A2a. Cost-volume-profit and break-even point evaluation: Current scenario CVP
Cost-volume-profit (CVP) analysis is a tool that managers and businesses often use to estimate future levels of operational activity needed to avoid financial losses, to break even, and to generate a profit. This analysis also helps to target future revenues. CVP analysis can also be used to estimate production levels needed to generate revenues sufficient to recoup capital expenditures such as operational expansion. CVP analysis examines changes in profits in response to changes in sales volumes, costs and prices. The basic CVP equation is sales minus variable costs = contribution margin. Sales revenues per unit for the Titanium product are set at $900. The variable cost per unit (costs that vary directly with volume) for the Titanium product is $679. Based on these numbers, the resulting contribution margin (sales revenue minus variable cost) per unit is $900 – $679 = $221. Contribution margin is the amount of profit left after variable costs are subtracted; therefore they can be considered the ‘contribution’ to profit for each unit sold.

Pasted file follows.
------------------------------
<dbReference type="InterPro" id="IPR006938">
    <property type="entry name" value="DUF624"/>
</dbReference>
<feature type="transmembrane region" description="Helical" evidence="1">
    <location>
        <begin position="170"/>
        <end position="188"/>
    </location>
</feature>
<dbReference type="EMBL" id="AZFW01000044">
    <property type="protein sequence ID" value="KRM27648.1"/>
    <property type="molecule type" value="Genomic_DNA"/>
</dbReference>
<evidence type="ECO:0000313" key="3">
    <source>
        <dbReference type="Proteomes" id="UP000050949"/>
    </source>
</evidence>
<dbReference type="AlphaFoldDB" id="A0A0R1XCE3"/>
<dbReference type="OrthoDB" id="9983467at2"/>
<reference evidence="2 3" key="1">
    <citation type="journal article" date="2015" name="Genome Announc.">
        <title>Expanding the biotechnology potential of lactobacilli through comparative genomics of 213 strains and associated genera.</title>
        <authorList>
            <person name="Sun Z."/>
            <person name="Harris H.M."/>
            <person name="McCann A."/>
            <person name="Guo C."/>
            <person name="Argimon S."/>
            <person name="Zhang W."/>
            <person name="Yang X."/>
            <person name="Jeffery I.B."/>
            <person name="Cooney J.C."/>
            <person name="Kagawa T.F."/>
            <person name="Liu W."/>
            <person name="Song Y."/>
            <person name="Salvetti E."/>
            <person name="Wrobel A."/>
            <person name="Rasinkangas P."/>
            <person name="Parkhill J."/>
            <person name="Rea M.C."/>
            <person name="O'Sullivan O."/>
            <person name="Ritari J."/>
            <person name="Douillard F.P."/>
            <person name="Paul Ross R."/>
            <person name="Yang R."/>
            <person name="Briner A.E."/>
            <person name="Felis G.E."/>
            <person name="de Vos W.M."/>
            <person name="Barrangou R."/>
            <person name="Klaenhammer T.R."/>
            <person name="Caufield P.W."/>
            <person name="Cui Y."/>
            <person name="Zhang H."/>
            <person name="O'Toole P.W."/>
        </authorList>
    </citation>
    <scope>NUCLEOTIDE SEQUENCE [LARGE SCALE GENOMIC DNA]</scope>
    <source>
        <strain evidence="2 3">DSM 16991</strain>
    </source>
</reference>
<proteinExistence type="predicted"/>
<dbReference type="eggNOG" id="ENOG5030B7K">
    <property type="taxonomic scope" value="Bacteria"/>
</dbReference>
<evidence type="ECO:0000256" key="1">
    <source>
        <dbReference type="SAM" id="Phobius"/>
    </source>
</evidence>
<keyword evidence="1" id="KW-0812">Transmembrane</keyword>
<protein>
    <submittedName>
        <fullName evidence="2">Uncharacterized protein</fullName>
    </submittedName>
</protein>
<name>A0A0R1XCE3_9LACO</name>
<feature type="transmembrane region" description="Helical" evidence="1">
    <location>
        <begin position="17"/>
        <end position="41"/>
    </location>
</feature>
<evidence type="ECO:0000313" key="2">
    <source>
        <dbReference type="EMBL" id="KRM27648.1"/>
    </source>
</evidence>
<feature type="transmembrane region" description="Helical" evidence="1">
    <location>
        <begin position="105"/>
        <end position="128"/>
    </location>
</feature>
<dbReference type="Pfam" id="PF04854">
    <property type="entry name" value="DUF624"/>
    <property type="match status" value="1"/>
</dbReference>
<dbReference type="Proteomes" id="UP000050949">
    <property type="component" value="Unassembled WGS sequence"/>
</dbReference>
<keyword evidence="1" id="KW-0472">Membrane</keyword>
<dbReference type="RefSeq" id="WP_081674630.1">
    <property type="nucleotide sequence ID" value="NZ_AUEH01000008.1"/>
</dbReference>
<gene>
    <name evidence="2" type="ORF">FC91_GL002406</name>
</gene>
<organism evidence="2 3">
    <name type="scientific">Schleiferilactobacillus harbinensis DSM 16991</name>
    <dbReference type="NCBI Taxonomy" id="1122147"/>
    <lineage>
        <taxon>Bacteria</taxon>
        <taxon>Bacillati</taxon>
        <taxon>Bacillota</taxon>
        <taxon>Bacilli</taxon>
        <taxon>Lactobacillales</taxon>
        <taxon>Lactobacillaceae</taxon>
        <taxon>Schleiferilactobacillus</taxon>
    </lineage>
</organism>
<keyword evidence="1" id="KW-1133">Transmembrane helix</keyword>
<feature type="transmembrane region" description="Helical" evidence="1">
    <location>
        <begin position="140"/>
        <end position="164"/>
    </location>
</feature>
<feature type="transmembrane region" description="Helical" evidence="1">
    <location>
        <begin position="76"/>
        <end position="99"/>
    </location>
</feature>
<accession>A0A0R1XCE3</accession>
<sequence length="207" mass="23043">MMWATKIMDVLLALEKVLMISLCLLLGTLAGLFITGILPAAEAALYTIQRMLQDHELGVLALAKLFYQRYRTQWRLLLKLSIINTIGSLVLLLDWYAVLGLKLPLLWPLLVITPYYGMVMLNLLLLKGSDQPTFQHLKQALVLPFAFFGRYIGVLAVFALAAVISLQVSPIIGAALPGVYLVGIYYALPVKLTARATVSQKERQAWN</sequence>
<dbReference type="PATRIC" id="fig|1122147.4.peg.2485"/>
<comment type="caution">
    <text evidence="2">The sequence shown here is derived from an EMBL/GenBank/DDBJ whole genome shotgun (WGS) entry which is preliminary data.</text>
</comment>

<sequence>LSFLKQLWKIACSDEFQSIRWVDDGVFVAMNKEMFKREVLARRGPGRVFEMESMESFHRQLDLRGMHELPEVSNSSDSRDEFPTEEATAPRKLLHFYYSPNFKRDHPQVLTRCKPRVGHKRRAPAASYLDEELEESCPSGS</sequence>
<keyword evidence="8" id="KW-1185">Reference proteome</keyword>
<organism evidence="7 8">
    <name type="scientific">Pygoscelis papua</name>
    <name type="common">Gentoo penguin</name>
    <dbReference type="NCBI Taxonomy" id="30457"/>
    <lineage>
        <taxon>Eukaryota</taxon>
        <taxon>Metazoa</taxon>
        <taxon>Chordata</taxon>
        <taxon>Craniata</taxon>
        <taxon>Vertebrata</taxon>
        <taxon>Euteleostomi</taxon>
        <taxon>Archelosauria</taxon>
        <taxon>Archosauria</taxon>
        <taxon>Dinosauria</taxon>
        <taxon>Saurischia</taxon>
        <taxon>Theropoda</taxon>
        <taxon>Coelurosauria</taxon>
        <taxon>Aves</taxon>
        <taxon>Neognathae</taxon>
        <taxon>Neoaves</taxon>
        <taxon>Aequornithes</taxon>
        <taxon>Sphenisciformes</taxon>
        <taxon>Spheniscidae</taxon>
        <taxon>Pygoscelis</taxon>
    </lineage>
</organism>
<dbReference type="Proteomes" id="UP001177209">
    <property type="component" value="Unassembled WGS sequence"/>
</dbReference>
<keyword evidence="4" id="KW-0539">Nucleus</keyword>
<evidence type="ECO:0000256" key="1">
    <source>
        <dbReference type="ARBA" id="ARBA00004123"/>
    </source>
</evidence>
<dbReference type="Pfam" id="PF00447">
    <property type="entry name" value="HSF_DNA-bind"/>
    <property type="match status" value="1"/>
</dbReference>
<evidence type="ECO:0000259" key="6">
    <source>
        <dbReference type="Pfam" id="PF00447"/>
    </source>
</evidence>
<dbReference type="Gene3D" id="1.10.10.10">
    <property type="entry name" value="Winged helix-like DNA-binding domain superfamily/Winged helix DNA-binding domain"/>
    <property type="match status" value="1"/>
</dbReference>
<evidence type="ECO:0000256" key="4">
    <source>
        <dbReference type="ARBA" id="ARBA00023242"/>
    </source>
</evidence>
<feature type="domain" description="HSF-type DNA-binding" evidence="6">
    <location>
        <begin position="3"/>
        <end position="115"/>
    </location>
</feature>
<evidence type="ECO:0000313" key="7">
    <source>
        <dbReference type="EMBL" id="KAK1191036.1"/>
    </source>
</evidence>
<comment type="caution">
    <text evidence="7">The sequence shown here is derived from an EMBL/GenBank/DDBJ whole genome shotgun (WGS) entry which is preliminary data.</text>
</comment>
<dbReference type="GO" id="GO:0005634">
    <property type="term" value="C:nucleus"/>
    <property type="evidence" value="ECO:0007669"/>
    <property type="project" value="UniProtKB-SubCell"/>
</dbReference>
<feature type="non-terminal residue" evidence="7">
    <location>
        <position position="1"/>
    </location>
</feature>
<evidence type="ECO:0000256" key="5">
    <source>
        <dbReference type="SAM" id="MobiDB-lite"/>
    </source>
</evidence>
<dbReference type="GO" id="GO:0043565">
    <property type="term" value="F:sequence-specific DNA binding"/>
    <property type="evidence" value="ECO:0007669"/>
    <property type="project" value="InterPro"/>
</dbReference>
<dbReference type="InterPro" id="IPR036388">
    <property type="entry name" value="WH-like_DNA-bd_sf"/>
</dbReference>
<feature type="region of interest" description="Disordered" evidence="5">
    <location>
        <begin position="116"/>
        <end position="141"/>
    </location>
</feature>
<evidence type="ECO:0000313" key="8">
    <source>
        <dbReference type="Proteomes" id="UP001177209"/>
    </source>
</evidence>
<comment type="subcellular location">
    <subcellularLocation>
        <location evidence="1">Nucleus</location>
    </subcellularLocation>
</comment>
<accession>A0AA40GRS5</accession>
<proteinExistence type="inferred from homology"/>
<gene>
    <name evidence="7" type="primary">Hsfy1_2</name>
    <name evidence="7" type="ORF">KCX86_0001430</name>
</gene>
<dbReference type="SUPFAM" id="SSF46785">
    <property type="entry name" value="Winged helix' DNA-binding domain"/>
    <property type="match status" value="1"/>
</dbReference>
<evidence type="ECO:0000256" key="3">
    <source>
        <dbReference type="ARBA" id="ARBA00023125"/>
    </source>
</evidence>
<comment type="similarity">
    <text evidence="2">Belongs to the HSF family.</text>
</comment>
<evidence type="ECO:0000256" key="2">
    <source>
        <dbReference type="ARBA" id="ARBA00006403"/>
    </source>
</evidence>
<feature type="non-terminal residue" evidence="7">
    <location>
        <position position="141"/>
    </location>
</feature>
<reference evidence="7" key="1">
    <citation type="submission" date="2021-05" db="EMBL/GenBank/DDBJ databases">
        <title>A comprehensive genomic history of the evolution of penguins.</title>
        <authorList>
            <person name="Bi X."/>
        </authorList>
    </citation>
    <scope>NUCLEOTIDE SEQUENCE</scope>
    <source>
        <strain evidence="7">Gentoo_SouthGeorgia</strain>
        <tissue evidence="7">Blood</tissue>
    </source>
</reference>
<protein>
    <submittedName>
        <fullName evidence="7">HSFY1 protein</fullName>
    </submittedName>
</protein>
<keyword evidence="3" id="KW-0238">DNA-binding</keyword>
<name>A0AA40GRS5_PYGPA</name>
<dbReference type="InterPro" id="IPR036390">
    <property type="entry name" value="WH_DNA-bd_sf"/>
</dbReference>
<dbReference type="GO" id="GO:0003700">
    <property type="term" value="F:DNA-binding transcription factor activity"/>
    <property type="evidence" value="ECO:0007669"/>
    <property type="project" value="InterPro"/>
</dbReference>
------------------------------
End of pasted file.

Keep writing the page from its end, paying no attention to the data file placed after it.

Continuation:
For the Carbonlite product, the sales revenue per unit is higher at $1,495 due to the specialized materials and increased amount of labor required to manufacture the product. Variable cost is $1,384. The resulting contribution margin per unit is $1,495 – $1,384 = $111. It’s worth noting that the contribution margin for this product is much smaller than that for the Titanium line. A smaller contribution margin generally means the product is not as profitable. When multiple product lines are included in the analysis, to calculate total break-even sales units, a weighted average contribution margin (WACM) must be calculated. This is important because various products in the sales mix contribute different amounts of profit. The WACM is calculated by multiplying the unit contribution margin by the percentage of the total sales mix for each product. Expressed as a formula: WACM = Product one unit contribution margin (product one sales mix percentage) + product two unit contribution margin (unit two contribution margin percentage)